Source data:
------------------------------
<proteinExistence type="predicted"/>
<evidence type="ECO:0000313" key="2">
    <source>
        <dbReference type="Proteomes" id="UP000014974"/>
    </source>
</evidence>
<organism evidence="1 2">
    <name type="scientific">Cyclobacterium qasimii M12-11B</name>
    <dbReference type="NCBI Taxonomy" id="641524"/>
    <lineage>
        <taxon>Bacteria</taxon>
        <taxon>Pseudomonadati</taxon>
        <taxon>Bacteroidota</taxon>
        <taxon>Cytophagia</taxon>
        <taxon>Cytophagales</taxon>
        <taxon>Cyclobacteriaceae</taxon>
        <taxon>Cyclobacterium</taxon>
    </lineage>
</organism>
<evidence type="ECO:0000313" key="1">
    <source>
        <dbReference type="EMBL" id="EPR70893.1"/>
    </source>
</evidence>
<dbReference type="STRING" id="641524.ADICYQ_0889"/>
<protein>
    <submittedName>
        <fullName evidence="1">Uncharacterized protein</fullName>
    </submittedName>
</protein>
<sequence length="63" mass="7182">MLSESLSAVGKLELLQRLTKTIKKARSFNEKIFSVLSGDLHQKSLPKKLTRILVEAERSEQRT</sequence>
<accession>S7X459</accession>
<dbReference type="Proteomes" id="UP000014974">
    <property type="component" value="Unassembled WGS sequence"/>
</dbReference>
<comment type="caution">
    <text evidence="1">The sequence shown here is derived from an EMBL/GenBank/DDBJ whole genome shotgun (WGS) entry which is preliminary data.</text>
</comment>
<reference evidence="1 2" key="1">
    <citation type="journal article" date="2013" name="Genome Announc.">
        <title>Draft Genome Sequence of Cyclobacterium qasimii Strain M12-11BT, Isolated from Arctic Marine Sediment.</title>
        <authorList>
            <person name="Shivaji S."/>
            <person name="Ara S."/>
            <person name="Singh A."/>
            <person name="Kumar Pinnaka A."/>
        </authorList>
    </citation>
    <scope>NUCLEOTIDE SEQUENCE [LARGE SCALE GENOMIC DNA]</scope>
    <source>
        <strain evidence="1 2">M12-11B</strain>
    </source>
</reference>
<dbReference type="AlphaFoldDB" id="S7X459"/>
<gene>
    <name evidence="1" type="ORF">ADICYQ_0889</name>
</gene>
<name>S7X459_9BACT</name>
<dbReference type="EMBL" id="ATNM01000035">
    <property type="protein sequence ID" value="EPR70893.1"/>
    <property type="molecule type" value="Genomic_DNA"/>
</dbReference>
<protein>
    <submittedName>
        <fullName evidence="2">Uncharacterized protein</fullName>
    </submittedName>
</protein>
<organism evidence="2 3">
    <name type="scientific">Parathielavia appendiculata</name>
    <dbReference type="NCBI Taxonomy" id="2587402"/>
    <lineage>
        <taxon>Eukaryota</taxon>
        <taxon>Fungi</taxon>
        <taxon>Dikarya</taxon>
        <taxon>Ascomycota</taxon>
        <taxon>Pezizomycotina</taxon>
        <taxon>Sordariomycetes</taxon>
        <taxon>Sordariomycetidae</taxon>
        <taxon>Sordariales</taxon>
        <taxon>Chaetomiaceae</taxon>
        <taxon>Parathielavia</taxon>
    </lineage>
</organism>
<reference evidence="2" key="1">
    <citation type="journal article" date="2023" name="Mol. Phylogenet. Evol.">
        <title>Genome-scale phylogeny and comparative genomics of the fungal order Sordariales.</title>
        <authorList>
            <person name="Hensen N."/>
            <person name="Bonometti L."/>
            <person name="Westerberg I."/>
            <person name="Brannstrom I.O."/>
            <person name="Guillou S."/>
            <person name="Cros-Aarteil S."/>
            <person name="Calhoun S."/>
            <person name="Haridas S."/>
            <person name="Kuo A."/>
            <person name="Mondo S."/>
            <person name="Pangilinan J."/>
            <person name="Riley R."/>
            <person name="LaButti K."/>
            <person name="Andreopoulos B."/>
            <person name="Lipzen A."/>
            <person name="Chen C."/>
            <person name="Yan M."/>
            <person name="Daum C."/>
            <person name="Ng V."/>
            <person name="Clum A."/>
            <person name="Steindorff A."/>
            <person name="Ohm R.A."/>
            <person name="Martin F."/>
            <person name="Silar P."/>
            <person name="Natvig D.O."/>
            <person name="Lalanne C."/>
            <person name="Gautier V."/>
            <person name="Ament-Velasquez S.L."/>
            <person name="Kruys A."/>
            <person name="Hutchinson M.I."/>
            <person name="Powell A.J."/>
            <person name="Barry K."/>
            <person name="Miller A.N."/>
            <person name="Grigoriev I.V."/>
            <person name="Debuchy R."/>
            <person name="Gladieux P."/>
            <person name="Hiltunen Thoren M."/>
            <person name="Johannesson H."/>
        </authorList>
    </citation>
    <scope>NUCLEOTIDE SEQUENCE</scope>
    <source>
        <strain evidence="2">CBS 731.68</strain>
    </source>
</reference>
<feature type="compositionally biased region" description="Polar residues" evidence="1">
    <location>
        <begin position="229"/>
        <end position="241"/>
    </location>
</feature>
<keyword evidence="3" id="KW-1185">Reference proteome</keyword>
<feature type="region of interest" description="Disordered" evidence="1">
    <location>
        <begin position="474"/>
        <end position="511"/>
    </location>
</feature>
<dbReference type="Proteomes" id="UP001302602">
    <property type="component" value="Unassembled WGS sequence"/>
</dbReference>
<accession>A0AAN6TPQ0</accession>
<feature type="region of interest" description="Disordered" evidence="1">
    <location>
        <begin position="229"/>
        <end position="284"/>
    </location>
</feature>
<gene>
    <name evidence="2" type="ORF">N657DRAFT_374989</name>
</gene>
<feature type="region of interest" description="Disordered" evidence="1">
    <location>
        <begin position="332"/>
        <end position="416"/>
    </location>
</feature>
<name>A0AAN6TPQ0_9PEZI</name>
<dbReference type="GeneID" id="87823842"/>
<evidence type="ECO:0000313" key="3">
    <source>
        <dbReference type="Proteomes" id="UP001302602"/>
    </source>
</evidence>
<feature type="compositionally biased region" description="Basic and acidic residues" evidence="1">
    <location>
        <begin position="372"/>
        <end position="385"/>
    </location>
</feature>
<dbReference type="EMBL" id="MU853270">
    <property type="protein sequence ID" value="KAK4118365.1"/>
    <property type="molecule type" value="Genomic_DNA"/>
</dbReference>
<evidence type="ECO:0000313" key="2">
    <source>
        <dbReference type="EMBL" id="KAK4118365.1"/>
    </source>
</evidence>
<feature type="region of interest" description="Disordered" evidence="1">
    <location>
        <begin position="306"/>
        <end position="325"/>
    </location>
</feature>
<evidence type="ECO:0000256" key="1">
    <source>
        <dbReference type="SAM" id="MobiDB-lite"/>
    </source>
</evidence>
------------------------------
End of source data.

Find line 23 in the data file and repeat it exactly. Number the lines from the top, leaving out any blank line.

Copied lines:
    </source>